As expected, all eyes at Center I.C.E. Arena have been fixated on the No. 4 choice in the 2009 Entry Draft since the start of the Prospects Tournament. Kane certainly hasn't disappointed anyone -- except, maybe, himself.
"The first game was rough because it was the first game in a while and we were all just kind of breaking in," Kane told NHL.com. "I thought the second game (a 4-1 loss to the Rangers) went a lot better even though we lost. I think the more guys kind of get back into the flow of things, the better all-around game we play."
Kane has been anything but quiet through two games of the tournament. He leads his team in shots, is constantly hounding opposing goalies in search of rebounds, has recovered from a few big hits and even stood up to Rangers enforcer Justin Soryal.
"We have a young team here, so there aren't many to lead the way," Dan Marr, Atlanta's director of amateur scouting and player development, told NHL.com. "But Evander is beginning to play his game -- you can just sense it. He got laid out (by Rangers defenseman Trevor Glass) but took the hit and then made the play to get the puck deep.
"He then picked himself up, went hard to the net and scored. Not too many guys his age (18) have that presence of mind to play that pace and then dance with a tough guy right after the play. But Evander knows that he's needed on the ice and not in the box."
For Kane, it's all in a day's work.
"It's a goal of mine to make this team out of training camp," Kane said. "I definitely feel I can accomplish that goal but I also understand it's going to take a lot of hard work. I'm going to have to be at the top of my game, and this tournament is a good preparation for that."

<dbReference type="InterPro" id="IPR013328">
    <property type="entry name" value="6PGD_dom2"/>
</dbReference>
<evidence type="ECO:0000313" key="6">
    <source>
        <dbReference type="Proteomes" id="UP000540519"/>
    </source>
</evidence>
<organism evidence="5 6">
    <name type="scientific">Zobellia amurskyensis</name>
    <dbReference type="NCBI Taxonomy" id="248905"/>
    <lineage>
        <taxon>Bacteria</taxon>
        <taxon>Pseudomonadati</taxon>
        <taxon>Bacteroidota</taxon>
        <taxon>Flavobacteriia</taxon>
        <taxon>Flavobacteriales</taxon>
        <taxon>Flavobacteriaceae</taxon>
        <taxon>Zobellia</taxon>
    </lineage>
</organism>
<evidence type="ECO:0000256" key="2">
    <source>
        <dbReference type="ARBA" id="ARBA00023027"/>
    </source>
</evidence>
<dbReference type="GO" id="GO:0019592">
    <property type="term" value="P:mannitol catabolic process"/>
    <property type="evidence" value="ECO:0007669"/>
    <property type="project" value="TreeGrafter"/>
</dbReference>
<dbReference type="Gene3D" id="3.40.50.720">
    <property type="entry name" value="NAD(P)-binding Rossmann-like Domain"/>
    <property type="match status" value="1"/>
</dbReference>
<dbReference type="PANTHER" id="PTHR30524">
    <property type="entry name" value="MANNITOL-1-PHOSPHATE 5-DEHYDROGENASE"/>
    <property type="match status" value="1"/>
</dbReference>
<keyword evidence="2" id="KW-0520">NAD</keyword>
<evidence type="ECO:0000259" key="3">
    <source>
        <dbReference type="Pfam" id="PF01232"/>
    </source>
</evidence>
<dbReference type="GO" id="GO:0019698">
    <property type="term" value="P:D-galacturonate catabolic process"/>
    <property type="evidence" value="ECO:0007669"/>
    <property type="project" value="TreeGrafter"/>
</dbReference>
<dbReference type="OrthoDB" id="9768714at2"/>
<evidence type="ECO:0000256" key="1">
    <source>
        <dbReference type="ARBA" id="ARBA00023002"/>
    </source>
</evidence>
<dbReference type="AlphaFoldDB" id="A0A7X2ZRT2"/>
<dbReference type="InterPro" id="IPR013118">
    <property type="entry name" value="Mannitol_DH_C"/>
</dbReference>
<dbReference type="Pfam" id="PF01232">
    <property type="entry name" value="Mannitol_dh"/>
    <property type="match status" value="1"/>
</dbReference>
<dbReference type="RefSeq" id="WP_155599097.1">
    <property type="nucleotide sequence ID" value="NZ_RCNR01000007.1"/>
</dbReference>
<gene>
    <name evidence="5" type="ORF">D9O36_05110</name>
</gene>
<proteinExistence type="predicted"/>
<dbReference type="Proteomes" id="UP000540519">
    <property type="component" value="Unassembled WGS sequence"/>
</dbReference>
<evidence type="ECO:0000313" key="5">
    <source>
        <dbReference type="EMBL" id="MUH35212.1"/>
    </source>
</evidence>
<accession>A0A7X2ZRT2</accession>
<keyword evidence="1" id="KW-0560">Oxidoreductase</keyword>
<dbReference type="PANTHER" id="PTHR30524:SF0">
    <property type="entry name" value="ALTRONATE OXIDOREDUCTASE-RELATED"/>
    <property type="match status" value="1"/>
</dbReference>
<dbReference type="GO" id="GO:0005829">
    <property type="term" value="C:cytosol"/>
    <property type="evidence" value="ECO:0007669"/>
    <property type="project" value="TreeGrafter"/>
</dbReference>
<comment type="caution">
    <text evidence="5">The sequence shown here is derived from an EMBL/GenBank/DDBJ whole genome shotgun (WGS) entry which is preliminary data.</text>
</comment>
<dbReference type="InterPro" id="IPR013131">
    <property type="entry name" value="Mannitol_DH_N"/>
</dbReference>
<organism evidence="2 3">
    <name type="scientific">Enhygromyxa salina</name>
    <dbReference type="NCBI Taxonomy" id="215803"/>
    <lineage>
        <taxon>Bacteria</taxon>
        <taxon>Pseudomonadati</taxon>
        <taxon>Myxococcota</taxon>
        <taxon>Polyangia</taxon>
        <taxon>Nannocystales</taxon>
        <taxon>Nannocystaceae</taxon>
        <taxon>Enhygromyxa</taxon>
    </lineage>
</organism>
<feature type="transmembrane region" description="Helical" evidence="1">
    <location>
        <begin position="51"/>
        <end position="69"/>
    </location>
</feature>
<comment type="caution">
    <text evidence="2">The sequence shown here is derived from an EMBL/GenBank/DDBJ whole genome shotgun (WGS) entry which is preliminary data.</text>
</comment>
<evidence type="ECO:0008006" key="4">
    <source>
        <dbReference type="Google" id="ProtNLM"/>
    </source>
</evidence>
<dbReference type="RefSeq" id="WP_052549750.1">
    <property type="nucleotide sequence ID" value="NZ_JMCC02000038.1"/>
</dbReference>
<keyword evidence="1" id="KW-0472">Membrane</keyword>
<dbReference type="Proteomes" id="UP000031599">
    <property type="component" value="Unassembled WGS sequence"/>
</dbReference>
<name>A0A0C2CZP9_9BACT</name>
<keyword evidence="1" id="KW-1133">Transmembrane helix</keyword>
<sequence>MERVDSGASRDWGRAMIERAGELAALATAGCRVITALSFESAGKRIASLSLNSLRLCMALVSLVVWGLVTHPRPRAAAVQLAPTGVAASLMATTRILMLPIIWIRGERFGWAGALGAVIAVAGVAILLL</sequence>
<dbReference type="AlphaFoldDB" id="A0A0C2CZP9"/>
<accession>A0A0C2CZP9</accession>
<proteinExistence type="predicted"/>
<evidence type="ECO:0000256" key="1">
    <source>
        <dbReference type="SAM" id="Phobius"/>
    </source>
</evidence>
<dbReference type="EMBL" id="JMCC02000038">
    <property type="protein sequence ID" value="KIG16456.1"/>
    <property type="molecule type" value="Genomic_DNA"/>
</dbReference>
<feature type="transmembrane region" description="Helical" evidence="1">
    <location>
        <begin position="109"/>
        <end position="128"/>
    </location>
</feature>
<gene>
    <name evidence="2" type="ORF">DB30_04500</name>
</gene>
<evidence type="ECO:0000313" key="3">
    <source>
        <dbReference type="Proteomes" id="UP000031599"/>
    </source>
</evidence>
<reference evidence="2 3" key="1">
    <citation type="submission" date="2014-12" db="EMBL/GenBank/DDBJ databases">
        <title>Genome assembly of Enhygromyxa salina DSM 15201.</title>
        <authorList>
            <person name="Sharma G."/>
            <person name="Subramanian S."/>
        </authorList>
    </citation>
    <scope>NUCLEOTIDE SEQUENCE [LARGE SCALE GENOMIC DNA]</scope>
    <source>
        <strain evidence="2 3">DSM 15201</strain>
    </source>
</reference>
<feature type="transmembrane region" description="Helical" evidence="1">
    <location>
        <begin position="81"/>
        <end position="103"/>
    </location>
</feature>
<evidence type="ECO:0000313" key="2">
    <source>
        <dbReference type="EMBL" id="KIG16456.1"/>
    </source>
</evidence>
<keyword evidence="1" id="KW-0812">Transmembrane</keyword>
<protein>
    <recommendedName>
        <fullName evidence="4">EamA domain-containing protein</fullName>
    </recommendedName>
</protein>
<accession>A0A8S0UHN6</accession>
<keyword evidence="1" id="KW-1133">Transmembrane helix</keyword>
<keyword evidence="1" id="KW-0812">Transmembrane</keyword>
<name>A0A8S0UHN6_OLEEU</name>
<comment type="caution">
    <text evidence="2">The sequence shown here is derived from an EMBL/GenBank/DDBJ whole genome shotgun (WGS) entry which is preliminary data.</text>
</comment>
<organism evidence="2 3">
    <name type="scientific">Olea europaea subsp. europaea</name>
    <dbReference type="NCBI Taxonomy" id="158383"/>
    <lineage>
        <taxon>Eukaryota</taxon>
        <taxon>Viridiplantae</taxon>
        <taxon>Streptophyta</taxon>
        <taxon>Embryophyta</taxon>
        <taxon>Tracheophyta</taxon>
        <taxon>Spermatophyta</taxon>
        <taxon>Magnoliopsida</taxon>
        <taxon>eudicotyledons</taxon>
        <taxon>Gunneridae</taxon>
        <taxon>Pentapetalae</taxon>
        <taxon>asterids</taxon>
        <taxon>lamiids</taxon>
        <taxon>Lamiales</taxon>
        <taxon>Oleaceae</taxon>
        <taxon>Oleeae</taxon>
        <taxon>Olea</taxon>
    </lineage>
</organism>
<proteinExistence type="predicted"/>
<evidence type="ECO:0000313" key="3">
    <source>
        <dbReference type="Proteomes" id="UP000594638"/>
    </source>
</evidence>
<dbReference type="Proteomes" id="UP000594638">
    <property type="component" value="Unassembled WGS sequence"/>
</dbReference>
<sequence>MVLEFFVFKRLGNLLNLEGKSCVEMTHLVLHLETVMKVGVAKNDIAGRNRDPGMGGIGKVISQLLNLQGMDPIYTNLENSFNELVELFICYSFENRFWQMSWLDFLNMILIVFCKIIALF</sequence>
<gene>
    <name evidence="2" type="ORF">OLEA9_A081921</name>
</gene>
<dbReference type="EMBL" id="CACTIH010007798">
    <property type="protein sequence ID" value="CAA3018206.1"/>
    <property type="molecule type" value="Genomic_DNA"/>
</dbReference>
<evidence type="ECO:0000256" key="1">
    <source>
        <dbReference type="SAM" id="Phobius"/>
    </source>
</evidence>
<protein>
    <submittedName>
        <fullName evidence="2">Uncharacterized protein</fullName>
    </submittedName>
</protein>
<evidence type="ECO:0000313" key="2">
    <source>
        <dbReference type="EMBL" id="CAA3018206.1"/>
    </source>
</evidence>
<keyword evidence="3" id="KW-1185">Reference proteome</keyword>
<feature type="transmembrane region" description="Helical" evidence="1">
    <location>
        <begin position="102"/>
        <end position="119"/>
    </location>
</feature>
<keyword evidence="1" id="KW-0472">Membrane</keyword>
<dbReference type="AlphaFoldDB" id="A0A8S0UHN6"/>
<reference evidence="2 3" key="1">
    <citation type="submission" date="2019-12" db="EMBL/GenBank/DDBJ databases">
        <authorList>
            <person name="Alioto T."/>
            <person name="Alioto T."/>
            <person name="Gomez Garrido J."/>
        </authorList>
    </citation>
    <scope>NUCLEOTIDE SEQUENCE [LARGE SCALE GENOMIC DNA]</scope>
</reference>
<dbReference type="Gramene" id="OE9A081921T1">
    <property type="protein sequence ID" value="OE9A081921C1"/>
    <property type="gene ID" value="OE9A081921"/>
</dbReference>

Kane's determination to be the best on this stage in front of scouts and management doesn't surprise Marr.
"Evander's compete level is his strong point," Marr said. "He doesn't like to finish second in anything; he likes to be in the lead. If you watch our practices, he wants to be the first guy to lead in the drill and he doesn't like anybody to get the best of him. That's natural for some guys, but this is how Evander has competed throughout his whole career."
Thrashers General Manager Don Waddell also likes what he sees.
"I've been really pleased with Evander," he said. "His skill level really shows -- he jumps into the holes very quickly and goes to the net. The goals he's scored were a result of his banging away at loose pucks at the net."
Kane realizes in a tournament such as this, it's tough for players to be on the same page during the early stages.
"I think you don't know a lot of guys who are on the team and some chemistry with your linemates is definitely important," Kane said. "The sooner you could get that chemistry, the more success you're going to have. I think guys who are used to one another know how to read off each other and sometimes that takes time. For our team, it's probably taken a little longer than we'd hope but we'll straighten it out in practice."
Marr didn't expect the Thrashers to be clicking on all cylinders from the get-go, but he knew Kane would eventually find a way to take matters into his own hands.
"Evander is a guy who figures out things really quick -- his head is up, his feet are moving and that's when things happen for him," Marr said.
Contact Mike Morreale at firstname.lastname@example.org